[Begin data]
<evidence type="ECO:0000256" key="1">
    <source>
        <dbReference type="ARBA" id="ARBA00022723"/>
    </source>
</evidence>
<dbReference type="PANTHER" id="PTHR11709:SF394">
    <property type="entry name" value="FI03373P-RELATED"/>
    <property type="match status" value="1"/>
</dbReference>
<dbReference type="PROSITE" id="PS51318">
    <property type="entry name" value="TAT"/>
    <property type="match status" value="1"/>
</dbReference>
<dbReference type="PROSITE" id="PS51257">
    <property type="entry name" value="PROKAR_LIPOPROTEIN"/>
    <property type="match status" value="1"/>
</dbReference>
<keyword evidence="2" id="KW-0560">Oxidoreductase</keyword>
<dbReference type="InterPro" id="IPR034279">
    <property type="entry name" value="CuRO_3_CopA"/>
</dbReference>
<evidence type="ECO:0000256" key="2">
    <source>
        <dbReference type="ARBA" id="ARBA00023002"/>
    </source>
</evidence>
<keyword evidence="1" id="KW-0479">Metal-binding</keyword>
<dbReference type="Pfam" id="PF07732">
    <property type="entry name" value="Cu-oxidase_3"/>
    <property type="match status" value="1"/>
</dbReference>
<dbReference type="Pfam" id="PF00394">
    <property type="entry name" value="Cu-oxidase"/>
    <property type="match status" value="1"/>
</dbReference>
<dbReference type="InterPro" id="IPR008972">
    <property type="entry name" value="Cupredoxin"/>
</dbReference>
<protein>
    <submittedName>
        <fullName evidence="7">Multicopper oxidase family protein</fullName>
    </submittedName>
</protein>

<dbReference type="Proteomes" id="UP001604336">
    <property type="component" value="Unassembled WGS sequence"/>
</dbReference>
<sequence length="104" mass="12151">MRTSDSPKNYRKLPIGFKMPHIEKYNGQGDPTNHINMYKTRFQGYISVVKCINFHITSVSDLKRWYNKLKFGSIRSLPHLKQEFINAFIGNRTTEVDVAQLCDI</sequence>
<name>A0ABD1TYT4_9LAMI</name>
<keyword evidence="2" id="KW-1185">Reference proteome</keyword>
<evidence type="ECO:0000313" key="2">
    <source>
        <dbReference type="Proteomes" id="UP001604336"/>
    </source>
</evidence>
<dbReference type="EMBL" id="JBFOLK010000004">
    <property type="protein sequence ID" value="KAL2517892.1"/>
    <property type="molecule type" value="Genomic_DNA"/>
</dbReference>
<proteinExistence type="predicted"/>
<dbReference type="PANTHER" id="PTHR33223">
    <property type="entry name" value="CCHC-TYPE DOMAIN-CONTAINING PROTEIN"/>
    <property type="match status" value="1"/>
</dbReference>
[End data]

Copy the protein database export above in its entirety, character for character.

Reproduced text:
<evidence type="ECO:0000256" key="1">
    <source>
        <dbReference type="ARBA" id="ARBA00022723"/>
    </source>
</evidence>
<dbReference type="PANTHER" id="PTHR11709:SF394">
    <property type="entry name" value="FI03373P-RELATED"/>
    <property type="match status" value="1"/>
</dbReference>
<dbReference type="PROSITE" id="PS51318">
    <property type="entry name" value="TAT"/>
    <property type="match status" value="1"/>
</dbReference>
<dbReference type="PROSITE" id="PS51257">
    <property type="entry name" value="PROKAR_LIPOPROTEIN"/>
    <property type="match status" value="1"/>
</dbReference>
<keyword evidence="2" id="KW-0560">Oxidoreductase</keyword>
<dbReference type="InterPro" id="IPR034279">
    <property type="entry name" value="CuRO_3_CopA"/>
</dbReference>
<evidence type="ECO:0000256" key="2">
    <source>
        <dbReference type="ARBA" id="ARBA00023002"/>
    </source>
</evidence>
<keyword evidence="1" id="KW-0479">Metal-binding</keyword>
<dbReference type="Pfam" id="PF07732">
    <property type="entry name" value="Cu-oxidase_3"/>
    <property type="match status" value="1"/>
</dbReference>
<dbReference type="Pfam" id="PF00394">
    <property type="entry name" value="Cu-oxidase"/>
    <property type="match status" value="1"/>
</dbReference>
<dbReference type="InterPro" id="IPR008972">
    <property type="entry name" value="Cupredoxin"/>
</dbReference>
<protein>
    <submittedName>
        <fullName evidence="7">Multicopper oxidase family protein</fullName>
    </submittedName>
</protein>

<dbReference type="Proteomes" id="UP001604336">
    <property type="component" value="Unassembled WGS sequence"/>
</dbReference>
<sequence length="104" mass="12151">MRTSDSPKNYRKLPIGFKMPHIEKYNGQGDPTNHINMYKTRFQGYISVVKCINFHITSVSDLKRWYNKLKFGSIRSLPHLKQEFINAFIGNRTTEVDVAQLCDI</sequence>
<name>A0ABD1TYT4_9LAMI</name>
<keyword evidence="2" id="KW-1185">Reference proteome</keyword>
<evidence type="ECO:0000313" key="2">
    <source>
        <dbReference type="Proteomes" id="UP001604336"/>
    </source>
</evidence>
<dbReference type="EMBL" id="JBFOLK010000004">
    <property type="protein sequence ID" value="KAL2517892.1"/>
    <property type="molecule type" value="Genomic_DNA"/>
</dbReference>
<proteinExistence type="predicted"/>
<dbReference type="PANTHER" id="PTHR33223">
    <property type="entry name" value="CCHC-TYPE DOMAIN-CONTAINING PROTEIN"/>
    <property type="match status" value="1"/>
</dbReference>